Q: Our borrower was supposed to provide a general security agreement to secure its loan, and our back office made an Ontario PPSA1 registration against the borrower in anticipation of that. The CFO sent us an email that purported to attach a signed security agreement, but I see now upon viewing the attachment that the agreement was never actually signed for some reason. Can we rely upon the email and its unsigned attachment? The CFO recently left the borrower so I am reluctant to go back and ask his replacement for this to be done.

A: Pursuant to the Ontario PPSA, a security interest is not enforceable against a third party unless it has “attached” to the collateral being charged.
Subsection 11(2) outlines the formal requirements for attachment, which include the following:

  • a signed security agreement exists;
  • the security agreement contains a description of the collateral sufficient to identify it;
  • value has been given by the secured party to the debtor; and
  • the debtor has rights or the power to transfer rights in the collateral.

In certain limited circumstances, the courts in Ontario and in other provinces have held that a legally binding agreement can exist between parties despite the absence of a signed agreement. In some cases, email communications have been sufficient evidence of an agreement.

In Beck2, for example, the court found that a settlement agreement existed between two parties notwithstanding the fact that the defendant did not sign the agreement or a release. By email correspondence, the parties discussed the terms of settlement and the defendant explicitly stated that she accepted the terms of the settlement. Consequently, the court was willing to find and enforce a binding agreement.

In SR Télécom3, the court considered whether an enforceable security interest existed. It was argued that a security interest was created through a series of discussions and email communications. However, a formal security agreement was not prepared or signed. The case was ultimately decided on other grounds. The court noted that it was open to doubt whether the communications were sufficient to establish a security interest. However, the court did not rule it out considering the “low threshold” required to be met.4 It is important to note, however, that SR Télécom was a decision of the British Columbia Supreme Court and there are some variations between the Ontario PPSA and the British Columbia PPSA.5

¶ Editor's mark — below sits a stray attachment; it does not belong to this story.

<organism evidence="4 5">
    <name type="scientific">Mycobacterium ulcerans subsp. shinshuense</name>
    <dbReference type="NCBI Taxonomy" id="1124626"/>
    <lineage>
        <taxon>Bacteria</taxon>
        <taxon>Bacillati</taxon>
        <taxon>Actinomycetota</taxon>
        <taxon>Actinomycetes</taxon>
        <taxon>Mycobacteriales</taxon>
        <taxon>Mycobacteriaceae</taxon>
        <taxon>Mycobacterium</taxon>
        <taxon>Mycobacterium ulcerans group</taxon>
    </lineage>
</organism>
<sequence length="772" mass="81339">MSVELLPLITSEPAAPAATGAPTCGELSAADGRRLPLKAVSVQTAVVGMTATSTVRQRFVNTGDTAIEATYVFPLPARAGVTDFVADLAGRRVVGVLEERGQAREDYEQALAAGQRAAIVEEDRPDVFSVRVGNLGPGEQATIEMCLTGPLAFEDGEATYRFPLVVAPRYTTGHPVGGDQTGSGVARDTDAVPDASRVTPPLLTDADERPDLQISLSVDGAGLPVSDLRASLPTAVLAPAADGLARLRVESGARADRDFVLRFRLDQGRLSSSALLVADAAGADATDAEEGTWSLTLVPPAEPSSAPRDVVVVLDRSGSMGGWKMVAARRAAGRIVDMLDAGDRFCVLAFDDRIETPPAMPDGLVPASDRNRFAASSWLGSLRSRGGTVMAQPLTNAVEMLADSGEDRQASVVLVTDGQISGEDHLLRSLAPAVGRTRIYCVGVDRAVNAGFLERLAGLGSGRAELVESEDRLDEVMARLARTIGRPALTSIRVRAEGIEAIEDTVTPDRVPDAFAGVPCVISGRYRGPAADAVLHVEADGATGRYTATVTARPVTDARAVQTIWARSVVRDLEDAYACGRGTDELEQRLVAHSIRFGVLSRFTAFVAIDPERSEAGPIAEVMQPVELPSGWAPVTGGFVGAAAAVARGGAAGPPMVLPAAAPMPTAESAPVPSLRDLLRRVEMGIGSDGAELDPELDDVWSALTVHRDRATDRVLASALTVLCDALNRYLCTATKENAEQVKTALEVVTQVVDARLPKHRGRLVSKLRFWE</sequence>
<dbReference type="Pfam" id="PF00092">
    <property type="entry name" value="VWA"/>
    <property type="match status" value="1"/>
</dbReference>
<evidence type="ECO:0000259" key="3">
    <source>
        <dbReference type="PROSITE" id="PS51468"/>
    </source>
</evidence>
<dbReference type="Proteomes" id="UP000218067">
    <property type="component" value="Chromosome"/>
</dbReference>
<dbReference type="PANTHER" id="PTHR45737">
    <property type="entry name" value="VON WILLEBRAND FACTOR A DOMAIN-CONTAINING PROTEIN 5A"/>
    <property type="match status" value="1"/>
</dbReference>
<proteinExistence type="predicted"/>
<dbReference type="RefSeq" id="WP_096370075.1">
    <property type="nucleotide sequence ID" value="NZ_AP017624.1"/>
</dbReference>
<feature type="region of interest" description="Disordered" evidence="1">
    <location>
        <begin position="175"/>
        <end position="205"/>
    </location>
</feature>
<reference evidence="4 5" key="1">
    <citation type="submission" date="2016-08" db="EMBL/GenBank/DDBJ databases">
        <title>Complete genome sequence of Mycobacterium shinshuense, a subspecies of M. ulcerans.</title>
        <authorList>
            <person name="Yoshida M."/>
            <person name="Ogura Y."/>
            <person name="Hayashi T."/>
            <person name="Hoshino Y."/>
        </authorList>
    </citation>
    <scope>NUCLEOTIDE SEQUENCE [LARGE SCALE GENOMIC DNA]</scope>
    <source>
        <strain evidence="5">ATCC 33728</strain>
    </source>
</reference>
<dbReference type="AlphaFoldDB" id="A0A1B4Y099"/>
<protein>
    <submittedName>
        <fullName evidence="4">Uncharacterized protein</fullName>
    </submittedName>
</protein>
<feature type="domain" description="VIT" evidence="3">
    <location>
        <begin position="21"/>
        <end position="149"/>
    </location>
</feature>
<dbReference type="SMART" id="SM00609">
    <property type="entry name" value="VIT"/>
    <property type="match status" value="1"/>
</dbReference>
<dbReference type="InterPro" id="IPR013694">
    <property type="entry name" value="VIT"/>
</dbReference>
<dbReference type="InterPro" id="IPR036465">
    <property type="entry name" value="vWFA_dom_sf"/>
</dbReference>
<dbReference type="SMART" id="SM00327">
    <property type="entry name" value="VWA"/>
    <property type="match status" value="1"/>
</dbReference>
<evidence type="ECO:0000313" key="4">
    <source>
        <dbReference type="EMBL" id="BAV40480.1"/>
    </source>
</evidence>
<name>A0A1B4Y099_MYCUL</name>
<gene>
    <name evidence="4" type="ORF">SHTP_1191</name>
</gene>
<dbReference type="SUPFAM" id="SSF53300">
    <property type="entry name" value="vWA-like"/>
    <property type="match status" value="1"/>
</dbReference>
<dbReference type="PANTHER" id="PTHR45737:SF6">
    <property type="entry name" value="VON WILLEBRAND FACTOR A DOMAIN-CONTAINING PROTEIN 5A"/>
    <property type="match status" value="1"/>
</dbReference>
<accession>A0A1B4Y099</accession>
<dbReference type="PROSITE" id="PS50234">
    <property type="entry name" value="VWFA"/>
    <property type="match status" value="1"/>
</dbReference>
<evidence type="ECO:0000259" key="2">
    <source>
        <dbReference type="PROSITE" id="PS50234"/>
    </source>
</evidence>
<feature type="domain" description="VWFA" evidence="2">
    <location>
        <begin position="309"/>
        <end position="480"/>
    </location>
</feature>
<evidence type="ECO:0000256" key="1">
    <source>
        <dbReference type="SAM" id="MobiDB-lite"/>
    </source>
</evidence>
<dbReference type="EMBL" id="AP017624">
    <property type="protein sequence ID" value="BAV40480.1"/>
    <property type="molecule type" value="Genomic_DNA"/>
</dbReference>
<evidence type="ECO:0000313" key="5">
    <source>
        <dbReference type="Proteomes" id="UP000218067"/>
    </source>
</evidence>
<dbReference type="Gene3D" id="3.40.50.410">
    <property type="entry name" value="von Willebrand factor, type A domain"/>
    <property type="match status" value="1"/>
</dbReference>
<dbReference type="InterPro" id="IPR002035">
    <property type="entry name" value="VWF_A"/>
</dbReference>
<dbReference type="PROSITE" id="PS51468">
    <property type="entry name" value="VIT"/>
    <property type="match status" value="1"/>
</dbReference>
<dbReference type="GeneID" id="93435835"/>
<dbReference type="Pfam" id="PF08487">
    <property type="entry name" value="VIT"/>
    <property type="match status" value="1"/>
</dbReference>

In considering whether certain alleged oral security agreements were enforceable, the Ontario courts have strictly construed the Ontario PPSA and held that the lenders in those cases did not have “signed” security agreements.6 Although having an email with a clear intention from the debtor to deliver an attached unsigned agreement represents a step up from the “oral agreement” position, it is not clear whether the courts would see it as enough to override the express statutory requirement for a “signed” document.

In the case at hand, the email sent by the former CFO may be sufficient evidence of an agreement, as between the borrower and the bank, to grant a security interest. However, it is unlikely to be considered as enforceable against third parties. In the absence of clear judicial authority, a duly executed general security agreement is the only way to establish the requirement for attachment and the bank’s ability to enforce its interest. Even if we assume that the former CFO had the authority to execute and deliver the general security agreement at the time, it would be best to pursue a replacement fully executed and delivered general security agreement to complete the bank’s security package.